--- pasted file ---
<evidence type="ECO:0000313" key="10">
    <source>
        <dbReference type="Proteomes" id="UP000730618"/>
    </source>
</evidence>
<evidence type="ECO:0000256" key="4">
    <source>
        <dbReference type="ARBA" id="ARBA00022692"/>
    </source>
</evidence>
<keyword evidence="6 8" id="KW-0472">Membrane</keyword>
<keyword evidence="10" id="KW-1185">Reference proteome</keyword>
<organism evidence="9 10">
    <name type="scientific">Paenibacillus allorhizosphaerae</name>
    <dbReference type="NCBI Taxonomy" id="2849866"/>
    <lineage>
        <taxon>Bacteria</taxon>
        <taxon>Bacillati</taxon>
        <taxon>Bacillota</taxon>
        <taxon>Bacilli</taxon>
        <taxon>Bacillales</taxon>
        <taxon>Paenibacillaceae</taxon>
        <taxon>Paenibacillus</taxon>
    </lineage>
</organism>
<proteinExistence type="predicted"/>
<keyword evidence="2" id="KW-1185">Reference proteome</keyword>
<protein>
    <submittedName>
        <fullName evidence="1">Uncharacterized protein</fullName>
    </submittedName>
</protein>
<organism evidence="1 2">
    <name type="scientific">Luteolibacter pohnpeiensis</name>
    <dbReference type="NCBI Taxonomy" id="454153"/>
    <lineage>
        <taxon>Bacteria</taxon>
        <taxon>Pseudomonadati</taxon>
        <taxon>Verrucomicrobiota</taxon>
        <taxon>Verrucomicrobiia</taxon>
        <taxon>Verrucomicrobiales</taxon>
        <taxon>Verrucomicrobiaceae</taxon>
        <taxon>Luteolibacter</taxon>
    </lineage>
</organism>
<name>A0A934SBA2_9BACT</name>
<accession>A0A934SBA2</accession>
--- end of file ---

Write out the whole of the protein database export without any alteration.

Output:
<evidence type="ECO:0000313" key="10">
    <source>
        <dbReference type="Proteomes" id="UP000730618"/>
    </source>
</evidence>
<evidence type="ECO:0000256" key="4">
    <source>
        <dbReference type="ARBA" id="ARBA00022692"/>
    </source>
</evidence>
<keyword evidence="6 8" id="KW-0472">Membrane</keyword>
<keyword evidence="10" id="KW-1185">Reference proteome</keyword>
<organism evidence="9 10">
    <name type="scientific">Paenibacillus allorhizosphaerae</name>
    <dbReference type="NCBI Taxonomy" id="2849866"/>
    <lineage>
        <taxon>Bacteria</taxon>
        <taxon>Bacillati</taxon>
        <taxon>Bacillota</taxon>
        <taxon>Bacilli</taxon>
        <taxon>Bacillales</taxon>
        <taxon>Paenibacillaceae</taxon>
        <taxon>Paenibacillus</taxon>
    </lineage>
</organism>
<proteinExistence type="predicted"/>
<keyword evidence="2" id="KW-1185">Reference proteome</keyword>
<protein>
    <submittedName>
        <fullName evidence="1">Uncharacterized protein</fullName>
    </submittedName>
</protein>
<organism evidence="1 2">
    <name type="scientific">Luteolibacter pohnpeiensis</name>
    <dbReference type="NCBI Taxonomy" id="454153"/>
    <lineage>
        <taxon>Bacteria</taxon>
        <taxon>Pseudomonadati</taxon>
        <taxon>Verrucomicrobiota</taxon>
        <taxon>Verrucomicrobiia</taxon>
        <taxon>Verrucomicrobiales</taxon>
        <taxon>Verrucomicrobiaceae</taxon>
        <taxon>Luteolibacter</taxon>
    </lineage>
</organism>
<name>A0A934SBA2_9BACT</name>
<accession>A0A934SBA2</accession>